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Nutrire

, 43:5 | Cite as

Correction to: The action of herbal medicine on the libido: aspects of nutritional intervention in increasing sexual desire

  • Amanda Cássia da Cruz
  • Natália Gonçalves Guerra
  • Kerolayne Esper Barão Pacelhe de Souza
  • Izabella de Castro Eleutério
  • Leidhaiane Custódia da Silva
  • Elaine Gomes Otoni
  • Michelle Rosa Andrade Alves
  • Wiliam César Bento Regis
Open Access
Correction
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Correction to: Nutrire (2017) 42:29 DOI: 10.1186/s41110-017-0051-0

The original version of this article [1], published on 5 November 2017, contains a mistake. The abbreviation “NO” has been incorrectly translated as “nitrous oxide”. The correct translation is “nitric oxide”. A list of the affected text parts is given below. The corrected terminology is marked in bold.
  • Some herbal medicines stood out, including Tribulus terrestris, used to increase testosterone serum levels; Eurycoma longifólia, which, in addition to the increased testosterone serum levels, also leads to an increased biosynthesis of several androgens; ginseng, which increases energy levels and stimulates smooth muscle relaxation with nitric oxide; Maca (Lepidium meyenii), which improves sexual performance, in addition to having androgenic effects; and Mondia whitei (ginger), which improves the libido and erection.

  • Studies referring to neurotransmitters in the sexual response for both genders have demonstrated that they are released by autonomic nervous terminations, such as acetylcholine, dopamine, noradrenalin, melanocortin (VIP), and nitric oxide (NO) [8, 9].

  • This occurs through the increase in the number of several hormone and serum testosterone concentrations, which, in turn, stimulated the dopamine receptor, through mechanisms, such as vasodilation, the generation of nitric oxide, increased androgen, and gonadotropin [12].

  • Meanwhile, the saponin content acts to form nitric oxide and may lead to the relaxation of the smooth muscle by means of L-arginine/nitric oxide [12].

  • Use of ginseng has a relaxation effect that modulates the relation between nitric oxide and the cavernous smooth muscle [23]. In this reaction, nitric oxide is released through the vasomolecular endothelium, which leads to the relaxation of the cavernous smooth muscle through the metabolism of calcium and potassium. Both reactions are mediated via nitric oxide-cyclic guanosine monophosphate (NO-GMPc), and the hyperpolarizing action takes place through the K channels activated by Ca2.

  • Some studies report that ginsenosides may lead to an increased release of nitric oxide from the cavernous tissue smooth muscles, thus increasing sexual desire [20].

  • Some herbal medicines stood out, including T. terrestris, for increasing testosterone serum levels, and E. longifólia, which also leads to an increased biosynthesis of several androgens; ginseng, which increases energy levels and stimulates smooth muscle relaxation with nitric oxide; Maca (L. meyenii), which improves sexual performance, in addition to having androgenic effects; and Mondia whitei (ginger), which improves the libido and erection.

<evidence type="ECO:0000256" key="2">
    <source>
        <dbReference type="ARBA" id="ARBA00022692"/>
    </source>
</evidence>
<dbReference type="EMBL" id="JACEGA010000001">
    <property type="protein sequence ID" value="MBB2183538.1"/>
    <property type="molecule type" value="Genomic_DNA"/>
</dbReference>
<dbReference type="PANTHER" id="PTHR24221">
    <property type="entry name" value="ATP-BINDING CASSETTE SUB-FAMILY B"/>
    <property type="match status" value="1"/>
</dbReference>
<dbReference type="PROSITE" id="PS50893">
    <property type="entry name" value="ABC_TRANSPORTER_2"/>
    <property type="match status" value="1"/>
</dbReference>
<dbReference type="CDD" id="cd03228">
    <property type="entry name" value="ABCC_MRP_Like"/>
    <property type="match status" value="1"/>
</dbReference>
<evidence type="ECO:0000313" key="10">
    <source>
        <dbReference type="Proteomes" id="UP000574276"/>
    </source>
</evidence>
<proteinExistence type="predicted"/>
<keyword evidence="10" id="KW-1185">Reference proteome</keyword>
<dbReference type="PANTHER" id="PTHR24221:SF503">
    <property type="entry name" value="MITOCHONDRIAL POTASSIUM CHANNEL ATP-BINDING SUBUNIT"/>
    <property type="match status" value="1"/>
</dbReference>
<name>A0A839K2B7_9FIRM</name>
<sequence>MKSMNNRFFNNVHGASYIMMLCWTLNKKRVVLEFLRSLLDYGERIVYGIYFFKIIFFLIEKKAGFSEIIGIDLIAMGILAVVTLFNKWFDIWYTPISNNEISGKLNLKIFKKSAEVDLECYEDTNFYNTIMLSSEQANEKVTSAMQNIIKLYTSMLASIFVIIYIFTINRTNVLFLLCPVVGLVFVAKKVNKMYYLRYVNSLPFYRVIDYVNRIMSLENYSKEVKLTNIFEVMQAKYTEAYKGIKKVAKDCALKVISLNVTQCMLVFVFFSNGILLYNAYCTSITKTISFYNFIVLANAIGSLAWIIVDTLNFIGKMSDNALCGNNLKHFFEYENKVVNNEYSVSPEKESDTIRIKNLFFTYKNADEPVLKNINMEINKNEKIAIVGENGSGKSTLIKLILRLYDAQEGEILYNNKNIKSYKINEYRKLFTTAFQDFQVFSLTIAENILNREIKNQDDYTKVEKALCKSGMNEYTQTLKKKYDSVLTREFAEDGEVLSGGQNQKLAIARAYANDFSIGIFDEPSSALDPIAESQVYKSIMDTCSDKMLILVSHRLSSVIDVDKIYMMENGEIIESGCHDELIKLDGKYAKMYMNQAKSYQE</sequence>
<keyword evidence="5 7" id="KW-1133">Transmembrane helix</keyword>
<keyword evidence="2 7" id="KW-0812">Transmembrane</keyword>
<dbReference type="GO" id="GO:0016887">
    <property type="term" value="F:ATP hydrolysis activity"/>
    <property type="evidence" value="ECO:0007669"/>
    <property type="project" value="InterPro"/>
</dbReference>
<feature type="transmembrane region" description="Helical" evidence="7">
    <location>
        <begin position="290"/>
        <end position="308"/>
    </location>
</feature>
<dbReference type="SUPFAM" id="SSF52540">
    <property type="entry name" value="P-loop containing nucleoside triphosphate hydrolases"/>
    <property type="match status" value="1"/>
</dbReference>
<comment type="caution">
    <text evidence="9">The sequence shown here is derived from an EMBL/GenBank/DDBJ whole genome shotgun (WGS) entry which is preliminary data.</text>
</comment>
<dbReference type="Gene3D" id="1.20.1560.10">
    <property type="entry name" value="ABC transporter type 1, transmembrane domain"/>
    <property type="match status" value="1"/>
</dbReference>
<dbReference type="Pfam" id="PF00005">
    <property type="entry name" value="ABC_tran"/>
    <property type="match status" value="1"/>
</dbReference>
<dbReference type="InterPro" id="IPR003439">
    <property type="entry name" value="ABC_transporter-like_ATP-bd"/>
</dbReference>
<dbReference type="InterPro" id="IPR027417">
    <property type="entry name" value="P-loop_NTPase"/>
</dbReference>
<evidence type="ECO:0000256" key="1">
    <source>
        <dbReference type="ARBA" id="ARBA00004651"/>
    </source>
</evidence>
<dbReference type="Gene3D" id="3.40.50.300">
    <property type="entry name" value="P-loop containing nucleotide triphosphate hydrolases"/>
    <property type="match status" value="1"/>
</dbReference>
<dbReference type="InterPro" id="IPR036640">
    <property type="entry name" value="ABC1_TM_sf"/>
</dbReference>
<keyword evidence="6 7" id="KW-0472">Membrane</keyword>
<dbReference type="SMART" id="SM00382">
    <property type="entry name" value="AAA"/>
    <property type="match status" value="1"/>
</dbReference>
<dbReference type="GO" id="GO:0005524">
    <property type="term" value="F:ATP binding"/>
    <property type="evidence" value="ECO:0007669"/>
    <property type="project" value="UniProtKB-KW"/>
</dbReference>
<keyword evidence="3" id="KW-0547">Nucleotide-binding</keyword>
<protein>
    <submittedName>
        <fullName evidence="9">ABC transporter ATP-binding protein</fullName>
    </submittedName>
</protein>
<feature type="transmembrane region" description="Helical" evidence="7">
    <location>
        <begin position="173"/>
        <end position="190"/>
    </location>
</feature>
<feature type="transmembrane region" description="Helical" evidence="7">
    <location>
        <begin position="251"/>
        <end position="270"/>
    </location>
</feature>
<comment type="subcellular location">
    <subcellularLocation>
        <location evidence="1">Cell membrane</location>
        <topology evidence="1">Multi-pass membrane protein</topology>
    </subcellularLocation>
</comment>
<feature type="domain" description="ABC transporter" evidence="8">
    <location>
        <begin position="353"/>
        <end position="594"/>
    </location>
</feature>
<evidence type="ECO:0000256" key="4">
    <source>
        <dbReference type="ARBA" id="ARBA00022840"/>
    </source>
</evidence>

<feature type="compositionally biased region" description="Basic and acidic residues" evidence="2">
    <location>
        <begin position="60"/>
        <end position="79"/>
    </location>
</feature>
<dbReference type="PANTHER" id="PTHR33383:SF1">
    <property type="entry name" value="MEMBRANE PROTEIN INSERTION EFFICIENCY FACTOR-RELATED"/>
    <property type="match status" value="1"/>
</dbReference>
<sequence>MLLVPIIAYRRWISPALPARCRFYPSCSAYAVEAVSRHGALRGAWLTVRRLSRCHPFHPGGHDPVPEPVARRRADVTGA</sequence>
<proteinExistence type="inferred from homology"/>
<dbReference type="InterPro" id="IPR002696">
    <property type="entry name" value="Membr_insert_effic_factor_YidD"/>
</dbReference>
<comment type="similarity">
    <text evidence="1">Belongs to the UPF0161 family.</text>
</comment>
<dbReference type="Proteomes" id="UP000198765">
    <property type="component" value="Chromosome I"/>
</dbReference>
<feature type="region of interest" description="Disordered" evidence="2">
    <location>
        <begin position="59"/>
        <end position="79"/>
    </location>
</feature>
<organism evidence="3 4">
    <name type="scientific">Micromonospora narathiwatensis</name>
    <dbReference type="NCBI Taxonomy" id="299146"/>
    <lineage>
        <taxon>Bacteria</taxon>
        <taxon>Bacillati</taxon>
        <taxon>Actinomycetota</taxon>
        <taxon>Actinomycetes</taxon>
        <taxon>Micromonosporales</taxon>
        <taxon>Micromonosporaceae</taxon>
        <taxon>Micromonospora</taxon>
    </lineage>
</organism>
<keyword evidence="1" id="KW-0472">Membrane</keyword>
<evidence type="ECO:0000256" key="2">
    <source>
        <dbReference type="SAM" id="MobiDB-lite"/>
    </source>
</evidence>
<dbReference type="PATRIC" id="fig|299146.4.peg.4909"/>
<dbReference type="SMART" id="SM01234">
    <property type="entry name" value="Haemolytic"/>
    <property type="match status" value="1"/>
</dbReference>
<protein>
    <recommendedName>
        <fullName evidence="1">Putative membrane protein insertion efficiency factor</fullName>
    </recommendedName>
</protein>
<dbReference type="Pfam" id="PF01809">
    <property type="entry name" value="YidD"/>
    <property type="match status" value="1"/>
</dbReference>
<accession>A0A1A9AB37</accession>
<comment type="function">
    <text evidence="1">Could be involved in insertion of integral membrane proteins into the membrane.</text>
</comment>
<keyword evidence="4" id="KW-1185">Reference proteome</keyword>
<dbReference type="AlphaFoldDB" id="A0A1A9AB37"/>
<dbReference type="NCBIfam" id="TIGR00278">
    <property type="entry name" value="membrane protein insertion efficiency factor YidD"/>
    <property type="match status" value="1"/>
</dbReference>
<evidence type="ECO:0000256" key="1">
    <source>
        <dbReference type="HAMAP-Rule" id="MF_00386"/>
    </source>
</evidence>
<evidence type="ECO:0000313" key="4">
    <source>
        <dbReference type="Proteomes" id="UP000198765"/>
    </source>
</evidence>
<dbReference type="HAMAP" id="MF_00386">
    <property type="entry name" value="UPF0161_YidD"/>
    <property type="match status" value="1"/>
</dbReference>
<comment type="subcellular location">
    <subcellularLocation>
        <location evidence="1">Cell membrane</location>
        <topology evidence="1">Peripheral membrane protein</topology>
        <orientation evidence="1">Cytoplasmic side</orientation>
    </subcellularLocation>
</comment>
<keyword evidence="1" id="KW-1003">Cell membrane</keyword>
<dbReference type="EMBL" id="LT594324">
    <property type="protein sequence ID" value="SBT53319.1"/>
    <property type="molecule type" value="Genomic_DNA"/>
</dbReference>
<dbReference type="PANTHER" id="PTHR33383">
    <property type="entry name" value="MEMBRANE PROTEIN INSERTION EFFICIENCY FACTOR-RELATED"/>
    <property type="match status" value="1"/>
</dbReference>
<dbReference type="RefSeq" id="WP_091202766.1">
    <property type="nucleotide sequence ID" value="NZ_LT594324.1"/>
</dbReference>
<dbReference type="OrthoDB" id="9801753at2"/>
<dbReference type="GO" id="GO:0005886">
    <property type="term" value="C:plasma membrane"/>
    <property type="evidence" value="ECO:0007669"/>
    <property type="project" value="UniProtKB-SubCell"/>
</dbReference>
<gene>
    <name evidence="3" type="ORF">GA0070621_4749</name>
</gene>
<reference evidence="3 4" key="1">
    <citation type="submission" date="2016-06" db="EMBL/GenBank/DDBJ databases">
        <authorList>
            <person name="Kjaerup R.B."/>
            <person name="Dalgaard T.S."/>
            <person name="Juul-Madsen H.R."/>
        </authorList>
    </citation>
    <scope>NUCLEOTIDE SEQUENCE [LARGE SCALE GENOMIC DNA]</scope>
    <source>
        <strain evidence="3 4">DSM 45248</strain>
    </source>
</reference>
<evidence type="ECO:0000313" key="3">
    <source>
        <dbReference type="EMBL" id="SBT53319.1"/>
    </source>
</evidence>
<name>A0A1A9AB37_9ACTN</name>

• NO: nitric oxide [in the ‘Abbreviations’ section]

  • ↑ Relaxation of the vascular Smooth muscle, ↑ vascular flow to the genitalia, acts on prostaglandin, nitric oxide acts on the guanylate cyclase enzyme. [in the third column of Table 1]

  • Figure 2

  • Figure 4

Fig. 2

Central effects of neurotransmitters (dopamine, noradrenaline, VIP, nitric oxide, serotonin, and oxytocin) and hormones (testosterone, estrogen, prolactin, and progesterone) in desire, sexual arousal, and orgasm

Fig. 4

Main bioactives of the phytotherapics cited in the studies selected through the keywords “libido, food, and nutrient” in the PUBMED, Scielo, and EMBASE databases

The references which are cited in the above passages can be reviewed in the original article.

Reference

  1. 1.
    da Cruz AC, et al. The action of herbal medicine on the libido: aspects of nutritional intervention in increasing sexual desire. Nutrire. 2017;42:29.  https://doi.org/10.1186/s41110-017-0051-0.CrossRefGoogle Scholar

Copyright information

© The Author(s) 2018

Open AccessThis article is distributed under the terms of the Creative Commons Attribution 4.0 International License (http://creativecommons.org/licenses/by/4.0/), which permits unrestricted use, distribution, and reproduction in any medium, provided you give appropriate credit to the original author(s) and the source, provide a link to the Creative Commons license, and indicate if changes were made. The Creative Commons Public Domain Dedication waiver (http://creativecommons.org/publicdomain/zero/1.0/) applies to the data made available in this article, unless otherwise stated.

Authors and Affiliations

  • Amanda Cássia da Cruz
    • 1
  • Natália Gonçalves Guerra
    • 1
  • Kerolayne Esper Barão Pacelhe de Souza
    • 1
  • Izabella de Castro Eleutério
    • 1
  • Leidhaiane Custódia da Silva
    • 1
  • Elaine Gomes Otoni
    • 1
  • Michelle Rosa Andrade Alves
    • 1
  • Wiliam César Bento Regis
    • 2
    • 3
    • 4
  1. 1.Nutrition Science DepartmentCatholic University of Minas GeraisBelo HorizonteBrazil
  2. 2.Graduate Program in Nutrition and Health Federal University of Minas GeraisBelo HorizonteBrazil
  3. 3.Graduate Program in Infectology and Tropical Medicine Federal University of Minas GeraisBelo HorizonteBrazil
  4. 4.Graduate Program in Vertebrate Biology Pontifical CatholicUniversity of MinasBelo HorizonteBrazil

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